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Geo-resources as revenue generator for the new Somali Government

by Abdulkadir Abiikar Hussein
Tuesday, November 20, 2012

Somalia is moving slowly and steadily towards political stability and security. For some this pace is clear to notice and for many the pace is difficult to visualise. However, there is a degree of development and movement towards this end. The road map plan steered Somalia into the right place, making it possible for the war-ravaged country to stand on the brink of a bright new future. A time for a fresh start has come as some of the milestones in the road map were achieved. In addition


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The time has come that Somalia frees itself from international donation and UN hand-outs. The Ministry of Resources has to take a lead in this effort. Some minerals need relatively long time to survey, explore and produce, while the country has some minerals that are really ready and need lesser resources to explore, develop, produce and export.


The country possesses a wealth of energy and mineral resourcesThese resources are undeveloped and the list includes coal, gas, oil, metallic minerals, precious metals, precious and semi-precious gemstones and construction and industrial minerals. 

Natural resource (geo-resources) development could potentially provide the vehicle to revive the Somali economy, strengthen the state,  generate revenue, provide jobs, deviate huge manpower away from piracy, fundamentalism and anti-law activities and improve in the general adherence to law and order.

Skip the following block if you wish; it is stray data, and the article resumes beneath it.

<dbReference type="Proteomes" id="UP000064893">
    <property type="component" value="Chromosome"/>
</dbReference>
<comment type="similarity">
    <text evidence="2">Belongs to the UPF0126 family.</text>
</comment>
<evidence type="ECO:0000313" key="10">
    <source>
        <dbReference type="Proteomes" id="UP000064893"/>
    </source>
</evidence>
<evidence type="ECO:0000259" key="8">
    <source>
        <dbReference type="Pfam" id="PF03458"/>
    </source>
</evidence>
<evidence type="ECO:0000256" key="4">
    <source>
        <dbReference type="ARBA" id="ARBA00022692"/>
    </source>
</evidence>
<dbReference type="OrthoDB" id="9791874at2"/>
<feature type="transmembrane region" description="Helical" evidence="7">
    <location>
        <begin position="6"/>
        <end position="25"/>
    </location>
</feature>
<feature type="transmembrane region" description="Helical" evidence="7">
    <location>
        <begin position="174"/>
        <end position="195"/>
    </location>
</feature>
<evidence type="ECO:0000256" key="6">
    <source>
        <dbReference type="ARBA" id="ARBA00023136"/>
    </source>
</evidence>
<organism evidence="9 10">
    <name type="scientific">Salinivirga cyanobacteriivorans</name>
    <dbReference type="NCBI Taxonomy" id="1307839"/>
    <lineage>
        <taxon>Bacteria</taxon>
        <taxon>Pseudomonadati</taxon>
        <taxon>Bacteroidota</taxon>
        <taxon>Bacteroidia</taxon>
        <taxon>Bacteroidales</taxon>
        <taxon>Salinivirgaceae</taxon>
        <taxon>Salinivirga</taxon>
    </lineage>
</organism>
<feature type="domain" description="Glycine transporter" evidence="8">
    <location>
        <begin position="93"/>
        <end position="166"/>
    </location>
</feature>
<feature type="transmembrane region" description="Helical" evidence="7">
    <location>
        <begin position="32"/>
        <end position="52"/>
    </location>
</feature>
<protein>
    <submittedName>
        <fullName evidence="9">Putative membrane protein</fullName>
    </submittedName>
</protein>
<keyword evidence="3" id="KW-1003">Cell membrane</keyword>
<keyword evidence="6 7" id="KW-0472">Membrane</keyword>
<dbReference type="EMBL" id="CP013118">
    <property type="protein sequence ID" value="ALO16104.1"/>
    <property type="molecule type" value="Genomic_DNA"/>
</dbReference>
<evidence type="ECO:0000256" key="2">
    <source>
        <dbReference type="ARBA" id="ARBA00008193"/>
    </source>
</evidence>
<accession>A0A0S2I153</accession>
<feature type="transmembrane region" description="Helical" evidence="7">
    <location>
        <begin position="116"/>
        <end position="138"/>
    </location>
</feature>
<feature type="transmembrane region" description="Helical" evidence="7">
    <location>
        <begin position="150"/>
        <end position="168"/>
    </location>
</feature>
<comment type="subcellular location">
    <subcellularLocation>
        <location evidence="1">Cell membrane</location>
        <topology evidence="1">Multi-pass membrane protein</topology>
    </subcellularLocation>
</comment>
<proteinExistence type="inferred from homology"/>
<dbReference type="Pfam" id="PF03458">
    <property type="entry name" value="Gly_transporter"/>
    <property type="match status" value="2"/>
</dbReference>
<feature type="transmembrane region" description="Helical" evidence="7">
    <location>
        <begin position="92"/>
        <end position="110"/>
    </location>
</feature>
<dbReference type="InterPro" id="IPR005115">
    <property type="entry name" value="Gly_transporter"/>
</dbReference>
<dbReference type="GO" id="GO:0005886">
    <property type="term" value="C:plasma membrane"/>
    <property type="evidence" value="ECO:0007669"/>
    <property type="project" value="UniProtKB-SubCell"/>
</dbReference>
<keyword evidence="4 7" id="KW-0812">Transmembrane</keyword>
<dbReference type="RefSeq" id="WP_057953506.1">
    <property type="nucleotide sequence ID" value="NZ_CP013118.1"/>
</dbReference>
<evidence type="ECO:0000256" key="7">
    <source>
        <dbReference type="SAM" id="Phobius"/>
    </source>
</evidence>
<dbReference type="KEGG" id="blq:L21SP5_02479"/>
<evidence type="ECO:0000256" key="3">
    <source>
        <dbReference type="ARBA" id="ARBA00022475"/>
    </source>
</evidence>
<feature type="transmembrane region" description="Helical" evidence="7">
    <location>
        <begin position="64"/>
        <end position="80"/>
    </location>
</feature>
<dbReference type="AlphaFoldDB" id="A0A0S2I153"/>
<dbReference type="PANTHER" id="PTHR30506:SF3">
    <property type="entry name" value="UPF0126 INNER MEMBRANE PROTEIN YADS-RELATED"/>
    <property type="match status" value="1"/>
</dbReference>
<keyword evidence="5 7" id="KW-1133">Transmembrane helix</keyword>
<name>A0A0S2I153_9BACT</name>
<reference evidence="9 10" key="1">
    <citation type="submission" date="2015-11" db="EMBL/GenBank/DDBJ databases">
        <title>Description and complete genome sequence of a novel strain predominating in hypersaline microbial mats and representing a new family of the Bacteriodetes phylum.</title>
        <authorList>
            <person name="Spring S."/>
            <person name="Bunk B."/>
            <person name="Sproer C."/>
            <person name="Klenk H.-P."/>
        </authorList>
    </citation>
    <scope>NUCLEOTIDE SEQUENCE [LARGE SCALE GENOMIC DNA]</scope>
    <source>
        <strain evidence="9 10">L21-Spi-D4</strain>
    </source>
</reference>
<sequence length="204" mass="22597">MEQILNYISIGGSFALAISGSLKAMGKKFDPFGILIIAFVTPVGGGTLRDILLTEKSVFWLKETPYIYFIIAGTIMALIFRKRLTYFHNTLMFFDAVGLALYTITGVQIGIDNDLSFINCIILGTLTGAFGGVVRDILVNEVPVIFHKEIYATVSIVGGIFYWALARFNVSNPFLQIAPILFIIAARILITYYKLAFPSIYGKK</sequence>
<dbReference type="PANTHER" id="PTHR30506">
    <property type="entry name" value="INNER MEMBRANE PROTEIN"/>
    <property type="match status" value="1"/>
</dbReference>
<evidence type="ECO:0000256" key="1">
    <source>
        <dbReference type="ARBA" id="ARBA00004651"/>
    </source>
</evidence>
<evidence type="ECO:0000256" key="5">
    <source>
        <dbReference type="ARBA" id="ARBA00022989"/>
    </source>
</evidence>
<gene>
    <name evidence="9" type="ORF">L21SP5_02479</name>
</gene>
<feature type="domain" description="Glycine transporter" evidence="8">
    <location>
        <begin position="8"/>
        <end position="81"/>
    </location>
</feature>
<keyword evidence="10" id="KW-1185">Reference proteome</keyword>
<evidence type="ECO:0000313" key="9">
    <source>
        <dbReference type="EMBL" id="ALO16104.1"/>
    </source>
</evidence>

Despite these potentials, developing and exploiting the resources remain undone and the resources untapped. The information held today comes from the geological surveys in the late fifties, sixties, seventies and to some extent in the eighties. Currently, there are no government institutions except the Ministry of Resources and the Somali Petroleum Corporation (SPC). In the past, the country used to have a Geological Survey Department that ran in a Soviet style organisation:  all activities relating to natural resource development, from the initial collection and provision of geological data, to drilling and exploration, through to mining and energy extraction. However, now we have to deviate from the “command economy” to an economy based on government guidance and private ownership of companies involving themselves in minerals and hydrocarbon (oil and gas) exploration.

Like many other government institutions, the Somali Geological Survey Department, together with the past Ministry of Energy, Minerals and Water Resources [MEMWR] was demolished, burnt down, ransacked and looted during the conflict years of the early 1990s.  Unluckily, there was no information of any dedicated staff of the MEMWR who salvaged and protected documents, maps and samples as it had happened to some government ministries. Multi-million documents, agreements, maps, sample rocks and cores were thrown away and disappeared.